> said :
    >
    > >I have been writing C# .NET programs but I also want to write some
    > >Java modules to develop interactive maps similar towww.muckety.com
    > >and quintura.com. I have found the VC# environment from Microsoft very
    > >good for debugging, faster coding, and greater visibility in the code.
    > >The VC# software will automatically list methods, properties and
    > >classses and there are faster ways to search.

    >
    > seehttp://mindprod.com/jgloss/ide.html
    >
    > main ones to try:
    > IntelliJ
    > Eclipse
    > NetBeans
    > --
    >
    > Roedy Green Canadian Mind Products
    > The Java Glossaryhttp://mindprod.com


    I just d/l the JDeveloper software and then found there is almost
    printed help (few books).

    I will take a look at the others.
    Logician, Mar 9, 2008
    #3
  4. Logician wrote:
    > I have been writing C# .NET programs but I also want to write some
    > Java modules to develop interactive maps similar to www.muckety.com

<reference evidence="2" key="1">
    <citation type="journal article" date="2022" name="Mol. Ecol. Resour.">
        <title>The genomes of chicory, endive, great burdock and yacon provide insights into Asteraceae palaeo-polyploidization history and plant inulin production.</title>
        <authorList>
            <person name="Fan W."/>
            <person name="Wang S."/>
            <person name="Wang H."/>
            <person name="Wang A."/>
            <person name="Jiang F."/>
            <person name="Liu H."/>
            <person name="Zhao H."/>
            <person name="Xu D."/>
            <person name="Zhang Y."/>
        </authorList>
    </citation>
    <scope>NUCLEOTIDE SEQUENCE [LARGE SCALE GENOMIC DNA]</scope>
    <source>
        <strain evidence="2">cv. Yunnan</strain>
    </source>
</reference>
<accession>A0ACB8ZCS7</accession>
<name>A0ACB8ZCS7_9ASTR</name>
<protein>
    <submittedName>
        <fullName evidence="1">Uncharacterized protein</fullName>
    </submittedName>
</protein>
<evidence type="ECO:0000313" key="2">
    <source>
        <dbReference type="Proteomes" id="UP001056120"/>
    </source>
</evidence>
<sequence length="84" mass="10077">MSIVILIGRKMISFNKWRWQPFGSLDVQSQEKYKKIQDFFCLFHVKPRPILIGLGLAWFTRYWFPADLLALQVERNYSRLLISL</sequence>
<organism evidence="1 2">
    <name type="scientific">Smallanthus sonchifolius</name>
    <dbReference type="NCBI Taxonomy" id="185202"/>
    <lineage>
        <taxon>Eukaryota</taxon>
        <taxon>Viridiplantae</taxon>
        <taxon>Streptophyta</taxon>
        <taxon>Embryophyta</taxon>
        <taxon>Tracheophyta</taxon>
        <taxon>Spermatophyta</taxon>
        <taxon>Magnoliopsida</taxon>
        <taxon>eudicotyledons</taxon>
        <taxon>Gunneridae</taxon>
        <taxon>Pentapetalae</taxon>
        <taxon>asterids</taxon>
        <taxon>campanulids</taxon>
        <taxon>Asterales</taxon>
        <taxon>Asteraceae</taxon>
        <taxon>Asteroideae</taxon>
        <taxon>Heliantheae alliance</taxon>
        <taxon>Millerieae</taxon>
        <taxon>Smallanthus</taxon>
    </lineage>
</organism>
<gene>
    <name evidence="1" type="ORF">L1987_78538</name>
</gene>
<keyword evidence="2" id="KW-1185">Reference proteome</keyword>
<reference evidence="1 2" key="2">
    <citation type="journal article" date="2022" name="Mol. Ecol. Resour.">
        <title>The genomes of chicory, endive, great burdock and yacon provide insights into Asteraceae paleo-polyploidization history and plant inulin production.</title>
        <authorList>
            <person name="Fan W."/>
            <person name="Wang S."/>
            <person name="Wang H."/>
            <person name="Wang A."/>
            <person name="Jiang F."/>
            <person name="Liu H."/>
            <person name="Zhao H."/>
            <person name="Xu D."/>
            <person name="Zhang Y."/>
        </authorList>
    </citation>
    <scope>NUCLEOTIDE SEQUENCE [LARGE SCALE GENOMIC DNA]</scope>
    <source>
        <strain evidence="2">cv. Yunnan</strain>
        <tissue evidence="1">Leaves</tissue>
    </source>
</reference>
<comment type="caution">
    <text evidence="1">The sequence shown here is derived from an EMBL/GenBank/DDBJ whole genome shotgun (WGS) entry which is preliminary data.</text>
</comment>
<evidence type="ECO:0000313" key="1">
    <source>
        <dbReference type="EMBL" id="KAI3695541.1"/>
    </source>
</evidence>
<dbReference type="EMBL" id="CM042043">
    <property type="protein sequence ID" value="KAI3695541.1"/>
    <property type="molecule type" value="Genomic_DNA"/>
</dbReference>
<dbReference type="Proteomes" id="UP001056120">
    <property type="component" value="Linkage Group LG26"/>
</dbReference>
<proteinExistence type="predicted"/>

> and quintura.com. I have found the VC# environment from Microsoft very
    > good for debugging, faster coding, and greater visibility in the code.
    > The VC# software will automatically list methods, properties and
    > classses and there are faster ways to search.
    >
    > I know Java can be coded just using WordPad but this will not show
    > classes and debugging is very hard. I assume these issues and the slow
    > download times have hindered Java development.


    I don't Java has been hindered. There are plenty of excellent IDEs for
    Java that do all the things you list for "VC#".

    >
    > I am assuming people are still using applets,


    I think applets are not as popular as they were some years ago.


    > or are servlets now more
    > commonly used negating the need for slow downloads and plug-ins?


    I get the impression that people use JSP for some of the things that
    applets might once have been used for. There is also an alternative
    deployment technology called JWS.


    >
    > Is there a comprehensive development environment in Java as potent as
    > the VC# one from Microsoft


    Potency is somewhat subjective. There are sophisticated development